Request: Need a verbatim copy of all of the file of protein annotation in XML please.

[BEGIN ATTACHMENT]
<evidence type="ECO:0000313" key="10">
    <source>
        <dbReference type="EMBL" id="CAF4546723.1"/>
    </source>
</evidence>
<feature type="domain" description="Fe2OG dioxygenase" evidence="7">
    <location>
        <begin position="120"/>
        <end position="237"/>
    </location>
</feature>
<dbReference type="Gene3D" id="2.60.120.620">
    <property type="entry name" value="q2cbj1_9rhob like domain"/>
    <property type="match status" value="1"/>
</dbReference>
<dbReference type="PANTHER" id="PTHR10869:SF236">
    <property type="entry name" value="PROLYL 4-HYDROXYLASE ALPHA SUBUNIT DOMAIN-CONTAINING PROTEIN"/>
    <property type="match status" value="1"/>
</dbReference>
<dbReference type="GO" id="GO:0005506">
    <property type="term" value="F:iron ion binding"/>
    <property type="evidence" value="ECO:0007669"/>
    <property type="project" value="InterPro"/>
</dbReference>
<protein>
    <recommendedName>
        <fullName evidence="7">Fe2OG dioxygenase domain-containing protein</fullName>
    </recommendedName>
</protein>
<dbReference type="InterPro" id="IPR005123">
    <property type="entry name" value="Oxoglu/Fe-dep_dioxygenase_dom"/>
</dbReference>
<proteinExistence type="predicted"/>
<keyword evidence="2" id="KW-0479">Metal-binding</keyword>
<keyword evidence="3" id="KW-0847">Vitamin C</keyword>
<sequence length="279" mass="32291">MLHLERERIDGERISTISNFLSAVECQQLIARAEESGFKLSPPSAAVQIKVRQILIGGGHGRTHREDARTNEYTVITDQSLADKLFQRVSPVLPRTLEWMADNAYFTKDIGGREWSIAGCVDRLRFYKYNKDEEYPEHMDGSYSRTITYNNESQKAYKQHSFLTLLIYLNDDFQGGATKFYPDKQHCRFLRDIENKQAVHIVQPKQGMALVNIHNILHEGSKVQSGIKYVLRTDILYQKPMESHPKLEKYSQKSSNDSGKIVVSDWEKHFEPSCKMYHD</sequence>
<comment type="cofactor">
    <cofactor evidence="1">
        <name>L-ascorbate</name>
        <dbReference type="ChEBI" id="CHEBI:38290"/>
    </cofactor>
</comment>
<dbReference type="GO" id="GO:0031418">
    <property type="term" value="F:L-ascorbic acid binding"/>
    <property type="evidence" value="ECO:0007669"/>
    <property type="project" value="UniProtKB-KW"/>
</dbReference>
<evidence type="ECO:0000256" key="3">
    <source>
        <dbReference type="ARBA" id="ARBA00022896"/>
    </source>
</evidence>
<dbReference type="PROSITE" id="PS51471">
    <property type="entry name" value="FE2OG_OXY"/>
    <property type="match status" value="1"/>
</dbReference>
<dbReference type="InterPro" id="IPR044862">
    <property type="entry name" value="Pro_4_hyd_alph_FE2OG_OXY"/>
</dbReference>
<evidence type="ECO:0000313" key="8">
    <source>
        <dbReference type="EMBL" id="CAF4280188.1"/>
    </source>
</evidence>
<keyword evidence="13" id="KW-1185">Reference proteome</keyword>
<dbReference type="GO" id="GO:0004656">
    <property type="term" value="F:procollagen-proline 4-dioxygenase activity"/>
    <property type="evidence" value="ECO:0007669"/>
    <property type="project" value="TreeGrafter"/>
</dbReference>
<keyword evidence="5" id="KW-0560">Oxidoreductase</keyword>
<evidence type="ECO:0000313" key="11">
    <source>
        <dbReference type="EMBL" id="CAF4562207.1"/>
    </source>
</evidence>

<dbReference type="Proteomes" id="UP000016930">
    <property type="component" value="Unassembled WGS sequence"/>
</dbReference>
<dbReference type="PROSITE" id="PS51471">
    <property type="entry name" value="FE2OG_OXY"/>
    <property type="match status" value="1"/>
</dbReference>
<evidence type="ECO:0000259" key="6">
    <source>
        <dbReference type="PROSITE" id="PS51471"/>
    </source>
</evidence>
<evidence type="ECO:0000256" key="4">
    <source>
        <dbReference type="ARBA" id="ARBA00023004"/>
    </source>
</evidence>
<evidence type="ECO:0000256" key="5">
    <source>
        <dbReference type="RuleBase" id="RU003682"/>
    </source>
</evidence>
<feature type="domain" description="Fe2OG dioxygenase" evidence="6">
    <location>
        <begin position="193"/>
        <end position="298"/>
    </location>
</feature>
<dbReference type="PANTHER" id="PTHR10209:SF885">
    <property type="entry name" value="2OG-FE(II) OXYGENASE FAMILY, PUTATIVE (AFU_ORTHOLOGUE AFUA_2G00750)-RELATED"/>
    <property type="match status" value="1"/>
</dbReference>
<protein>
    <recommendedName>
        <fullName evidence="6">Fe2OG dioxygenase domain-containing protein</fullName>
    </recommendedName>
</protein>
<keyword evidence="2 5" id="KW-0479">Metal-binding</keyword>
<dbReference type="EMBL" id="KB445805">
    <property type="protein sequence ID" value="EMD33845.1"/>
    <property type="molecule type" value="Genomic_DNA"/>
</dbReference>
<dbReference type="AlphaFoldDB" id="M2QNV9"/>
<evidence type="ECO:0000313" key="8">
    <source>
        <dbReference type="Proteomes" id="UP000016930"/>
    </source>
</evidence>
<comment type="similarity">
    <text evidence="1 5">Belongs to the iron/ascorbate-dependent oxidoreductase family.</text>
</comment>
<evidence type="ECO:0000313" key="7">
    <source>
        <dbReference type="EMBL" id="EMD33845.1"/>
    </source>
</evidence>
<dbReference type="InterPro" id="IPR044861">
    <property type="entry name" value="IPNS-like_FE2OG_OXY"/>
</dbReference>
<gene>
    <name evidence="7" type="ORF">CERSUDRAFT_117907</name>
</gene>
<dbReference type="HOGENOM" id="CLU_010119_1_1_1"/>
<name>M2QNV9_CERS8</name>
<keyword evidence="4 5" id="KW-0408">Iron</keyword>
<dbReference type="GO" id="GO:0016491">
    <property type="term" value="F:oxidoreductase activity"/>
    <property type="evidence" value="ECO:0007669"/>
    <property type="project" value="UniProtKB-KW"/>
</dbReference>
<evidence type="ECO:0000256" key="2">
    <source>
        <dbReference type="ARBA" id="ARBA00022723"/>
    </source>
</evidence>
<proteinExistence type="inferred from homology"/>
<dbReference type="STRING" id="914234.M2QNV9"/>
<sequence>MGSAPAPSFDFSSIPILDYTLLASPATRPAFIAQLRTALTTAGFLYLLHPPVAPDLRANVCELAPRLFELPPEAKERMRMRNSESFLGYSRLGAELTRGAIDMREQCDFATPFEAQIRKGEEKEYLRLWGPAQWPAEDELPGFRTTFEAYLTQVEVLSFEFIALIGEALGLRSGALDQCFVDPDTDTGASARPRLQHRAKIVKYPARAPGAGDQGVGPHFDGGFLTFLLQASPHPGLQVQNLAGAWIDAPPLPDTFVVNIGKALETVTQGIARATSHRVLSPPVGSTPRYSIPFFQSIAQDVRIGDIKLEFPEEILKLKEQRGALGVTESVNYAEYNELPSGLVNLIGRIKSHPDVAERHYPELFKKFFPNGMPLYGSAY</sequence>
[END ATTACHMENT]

<evidence type="ECO:0000313" key="10">
    <source>
        <dbReference type="EMBL" id="CAF4546723.1"/>
    </source>
</evidence>
<feature type="domain" description="Fe2OG dioxygenase" evidence="7">
    <location>
        <begin position="120"/>
        <end position="237"/>
    </location>
</feature>
<dbReference type="Gene3D" id="2.60.120.620">
    <property type="entry name" value="q2cbj1_9rhob like domain"/>
    <property type="match status" value="1"/>
</dbReference>
<dbReference type="PANTHER" id="PTHR10869:SF236">
    <property type="entry name" value="PROLYL 4-HYDROXYLASE ALPHA SUBUNIT DOMAIN-CONTAINING PROTEIN"/>
    <property type="match status" value="1"/>
</dbReference>
<dbReference type="GO" id="GO:0005506">
    <property type="term" value="F:iron ion binding"/>
    <property type="evidence" value="ECO:0007669"/>
    <property type="project" value="InterPro"/>
</dbReference>
<protein>
    <recommendedName>
        <fullName evidence="7">Fe2OG dioxygenase domain-containing protein</fullName>
    </recommendedName>
</protein>
<dbReference type="InterPro" id="IPR005123">
    <property type="entry name" value="Oxoglu/Fe-dep_dioxygenase_dom"/>
</dbReference>
<proteinExistence type="predicted"/>
<keyword evidence="2" id="KW-0479">Metal-binding</keyword>
<keyword evidence="3" id="KW-0847">Vitamin C</keyword>
<sequence length="279" mass="32291">MLHLERERIDGERISTISNFLSAVECQQLIARAEESGFKLSPPSAAVQIKVRQILIGGGHGRTHREDARTNEYTVITDQSLADKLFQRVSPVLPRTLEWMADNAYFTKDIGGREWSIAGCVDRLRFYKYNKDEEYPEHMDGSYSRTITYNNESQKAYKQHSFLTLLIYLNDDFQGGATKFYPDKQHCRFLRDIENKQAVHIVQPKQGMALVNIHNILHEGSKVQSGIKYVLRTDILYQKPMESHPKLEKYSQKSSNDSGKIVVSDWEKHFEPSCKMYHD</sequence>
<comment type="cofactor">
    <cofactor evidence="1">
        <name>L-ascorbate</name>
        <dbReference type="ChEBI" id="CHEBI:38290"/>
    </cofactor>
</comment>
<dbReference type="GO" id="GO:0031418">
    <property type="term" value="F:L-ascorbic acid binding"/>
    <property type="evidence" value="ECO:0007669"/>
    <property type="project" value="UniProtKB-KW"/>
</dbReference>
<evidence type="ECO:0000256" key="3">
    <source>
        <dbReference type="ARBA" id="ARBA00022896"/>
    </source>
</evidence>
<dbReference type="PROSITE" id="PS51471">
    <property type="entry name" value="FE2OG_OXY"/>
    <property type="match status" value="1"/>
</dbReference>
<dbReference type="InterPro" id="IPR044862">
    <property type="entry name" value="Pro_4_hyd_alph_FE2OG_OXY"/>
</dbReference>
<evidence type="ECO:0000313" key="8">
    <source>
        <dbReference type="EMBL" id="CAF4280188.1"/>
    </source>
</evidence>
<keyword evidence="13" id="KW-1185">Reference proteome</keyword>
<dbReference type="GO" id="GO:0004656">
    <property type="term" value="F:procollagen-proline 4-dioxygenase activity"/>
    <property type="evidence" value="ECO:0007669"/>
    <property type="project" value="TreeGrafter"/>
</dbReference>
<keyword evidence="5" id="KW-0560">Oxidoreductase</keyword>
<evidence type="ECO:0000313" key="11">
    <source>
        <dbReference type="EMBL" id="CAF4562207.1"/>
    </source>
</evidence>

<dbReference type="Proteomes" id="UP000016930">
    <property type="component" value="Unassembled WGS sequence"/>
</dbReference>
<dbReference type="PROSITE" id="PS51471">
    <property type="entry name" value="FE2OG_OXY"/>
    <property type="match status" value="1"/>
</dbReference>
<evidence type="ECO:0000259" key="6">
    <source>
        <dbReference type="PROSITE" id="PS51471"/>
    </source>
</evidence>
<evidence type="ECO:0000256" key="4">
    <source>
        <dbReference type="ARBA" id="ARBA00023004"/>
    </source>
</evidence>
<evidence type="ECO:0000256" key="5">
    <source>
        <dbReference type="RuleBase" id="RU003682"/>
    </source>
</evidence>
<feature type="domain" description="Fe2OG dioxygenase" evidence="6">
    <location>
        <begin position="193"/>
        <end position="298"/>
    </location>
</feature>
<dbReference type="PANTHER" id="PTHR10209:SF885">
    <property type="entry name" value="2OG-FE(II) OXYGENASE FAMILY, PUTATIVE (AFU_ORTHOLOGUE AFUA_2G00750)-RELATED"/>
    <property type="match status" value="1"/>
</dbReference>
<protein>
    <recommendedName>
        <fullName evidence="6">Fe2OG dioxygenase domain-containing protein</fullName>
    </recommendedName>
</protein>
<keyword evidence="2 5" id="KW-0479">Metal-binding</keyword>
<dbReference type="EMBL" id="KB445805">
    <property type="protein sequence ID" value="EMD33845.1"/>
    <property type="molecule type" value="Genomic_DNA"/>
</dbReference>
<dbReference type="AlphaFoldDB" id="M2QNV9"/>
<evidence type="ECO:0000313" key="8">
    <source>
        <dbReference type="Proteomes" id="UP000016930"/>
    </source>
</evidence>
<comment type="similarity">
    <text evidence="1 5">Belongs to the iron/ascorbate-dependent oxidoreductase family.</text>
</comment>
<evidence type="ECO:0000313" key="7">
    <source>
        <dbReference type="EMBL" id="EMD33845.1"/>
    </source>
</evidence>
<dbReference type="InterPro" id="IPR044861">
    <property type="entry name" value="IPNS-like_FE2OG_OXY"/>
</dbReference>
<gene>
    <name evidence="7" type="ORF">CERSUDRAFT_117907</name>
</gene>
<dbReference type="HOGENOM" id="CLU_010119_1_1_1"/>
<name>M2QNV9_CERS8</name>
<keyword evidence="4 5" id="KW-0408">Iron</keyword>
<dbReference type="GO" id="GO:0016491">
    <property type="term" value="F:oxidoreductase activity"/>
    <property type="evidence" value="ECO:0007669"/>
    <property type="project" value="UniProtKB-KW"/>
</dbReference>
<evidence type="ECO:0000256" key="2">
    <source>
        <dbReference type="ARBA" id="ARBA00022723"/>
    </source>
</evidence>
<proteinExistence type="inferred from homology"/>
<dbReference type="STRING" id="914234.M2QNV9"/>
<sequence>MGSAPAPSFDFSSIPILDYTLLASPATRPAFIAQLRTALTTAGFLYLLHPPVAPDLRANVCELAPRLFELPPEAKERMRMRNSESFLGYSRLGAELTRGAIDMREQCDFATPFEAQIRKGEEKEYLRLWGPAQWPAEDELPGFRTTFEAYLTQVEVLSFEFIALIGEALGLRSGALDQCFVDPDTDTGASARPRLQHRAKIVKYPARAPGAGDQGVGPHFDGGFLTFLLQASPHPGLQVQNLAGAWIDAPPLPDTFVVNIGKALETVTQGIARATSHRVLSPPVGSTPRYSIPFFQSIAQDVRIGDIKLEFPEEILKLKEQRGALGVTESVNYAEYNELPSGLVNLIGRIKSHPDVAERHYPELFKKFFPNGMPLYGSAY</sequence>